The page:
Mandatory Life Classes: A life or debt situation

Alec Gosewehr, Journalism 1 Reporter

More students than ever are questioning what life will be like beyond school. This would seem like a bad thing, and it is. These students have no plans for the future, they have no idea what to do when they grow up. This is why mandatory life classes should be instated.

A survey from Everfi reveals that 83% of American students want financial education in schools. They are disappointed, however, upon learning that only four states out of 50 mandate such classes. Further upon that study, more than a quarter of those same students say they don’t know how to handle themselves financially. When a young person wants to become an adult, they must know how to attain financial stability as well as have a long-standing plan for income and outcome. Schools teach us none of this.

While young adults are struggling doesn’t make sense, schools are teaching us that the mitochondria is the powerhouse of the cell. I believe that science is necessary, with many movements sprouting up claiming that the science we have found isn’t correct. Such movements such as the Anti-vaxxers and the Flat Earth Society could have been stopped if they were properly educated. Science should still be mandatory, and I don’t advise against it. But there needs to be more priority on living skills, more than such classes as geology.

They have attempted to teach us these subjects, though. I remember that in 5th grade they had us study stocks and the stock market. While I understand stocks now, that class was very unclear as to what stocks actually are. At the time, I couldn’t understand what they were and I wasn’t interested. Things like this should be taught in such life classes. Things like this, if taught in late middle school and high school, could be very influential in a young person’s life.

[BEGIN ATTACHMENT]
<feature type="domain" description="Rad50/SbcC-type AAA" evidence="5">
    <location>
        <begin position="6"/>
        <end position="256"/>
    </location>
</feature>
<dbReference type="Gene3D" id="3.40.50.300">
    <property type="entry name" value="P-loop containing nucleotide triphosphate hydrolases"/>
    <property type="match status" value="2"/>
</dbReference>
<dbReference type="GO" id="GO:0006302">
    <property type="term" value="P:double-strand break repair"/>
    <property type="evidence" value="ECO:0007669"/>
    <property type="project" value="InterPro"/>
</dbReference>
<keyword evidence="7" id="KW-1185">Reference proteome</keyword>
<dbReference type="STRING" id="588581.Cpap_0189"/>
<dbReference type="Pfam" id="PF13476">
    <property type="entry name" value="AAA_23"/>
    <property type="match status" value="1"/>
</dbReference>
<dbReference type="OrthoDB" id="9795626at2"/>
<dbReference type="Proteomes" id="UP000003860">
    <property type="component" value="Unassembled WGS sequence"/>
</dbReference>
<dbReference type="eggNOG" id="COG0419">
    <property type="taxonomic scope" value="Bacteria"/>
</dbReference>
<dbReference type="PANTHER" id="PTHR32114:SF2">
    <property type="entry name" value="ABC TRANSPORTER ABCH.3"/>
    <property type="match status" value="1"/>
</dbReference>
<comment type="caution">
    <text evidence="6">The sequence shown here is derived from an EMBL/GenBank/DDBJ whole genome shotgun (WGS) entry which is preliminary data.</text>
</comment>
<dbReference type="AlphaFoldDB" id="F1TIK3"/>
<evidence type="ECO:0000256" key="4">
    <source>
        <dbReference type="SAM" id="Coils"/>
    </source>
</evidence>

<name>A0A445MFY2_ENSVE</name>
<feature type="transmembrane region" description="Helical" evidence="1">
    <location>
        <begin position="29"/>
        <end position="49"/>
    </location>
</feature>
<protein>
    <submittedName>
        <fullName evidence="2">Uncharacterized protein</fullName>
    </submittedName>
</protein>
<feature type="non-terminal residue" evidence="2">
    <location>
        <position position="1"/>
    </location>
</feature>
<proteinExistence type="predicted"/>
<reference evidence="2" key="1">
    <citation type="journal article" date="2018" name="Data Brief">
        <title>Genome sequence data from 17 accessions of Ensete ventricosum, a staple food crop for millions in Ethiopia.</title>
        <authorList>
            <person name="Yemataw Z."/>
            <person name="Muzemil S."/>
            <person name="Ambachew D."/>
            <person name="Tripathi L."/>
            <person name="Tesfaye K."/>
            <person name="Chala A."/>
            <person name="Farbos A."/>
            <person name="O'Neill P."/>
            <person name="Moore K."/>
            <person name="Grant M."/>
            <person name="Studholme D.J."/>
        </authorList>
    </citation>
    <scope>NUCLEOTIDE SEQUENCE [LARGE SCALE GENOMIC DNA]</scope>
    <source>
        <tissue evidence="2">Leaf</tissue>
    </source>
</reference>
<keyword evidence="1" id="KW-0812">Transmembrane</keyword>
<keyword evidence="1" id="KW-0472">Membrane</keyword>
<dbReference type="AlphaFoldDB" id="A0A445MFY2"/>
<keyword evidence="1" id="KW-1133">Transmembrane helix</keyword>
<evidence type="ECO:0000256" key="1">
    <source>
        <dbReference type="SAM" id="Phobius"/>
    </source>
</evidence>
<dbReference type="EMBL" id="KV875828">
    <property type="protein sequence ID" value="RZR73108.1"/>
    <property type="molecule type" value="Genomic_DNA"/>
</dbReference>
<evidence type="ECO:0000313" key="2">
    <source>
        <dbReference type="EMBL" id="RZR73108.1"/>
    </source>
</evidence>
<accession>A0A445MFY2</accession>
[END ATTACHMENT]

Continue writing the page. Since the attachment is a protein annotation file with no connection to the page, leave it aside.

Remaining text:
There are many subjects that should be taught in these life classes. Money management, time management, stocks, and the stock market, homeownership, and taxes are a few that come to mind. These skills are things kids like me struggle with. As a kid with ADHD, it’s hard to manage my time wisely, and I put things off or lose track of time constantly. In 2019, around 10% of kids had ADHD. This may sound small, but that’s millions of children. Classes like these could be the world to kids like us, ADHD or non-ADHD alike.

With the ever-growing population, there’s going to be some questions. We’ll have to ask our parents how to do tax returns. We’ll have to learn how to buy a house off the internet. We have to learn all of these skills, and we have so little time to do it. These classes would be able to teach us the skills we need to know while applying to the general population of children. We have around four to seven years to get the education we need for our entire life, and we need to spend that time wisely. These classes could let us be able to survive in this current economy, without having to pay for higher education. We have to learn now before we all go into crippling debt for the rest of our lives.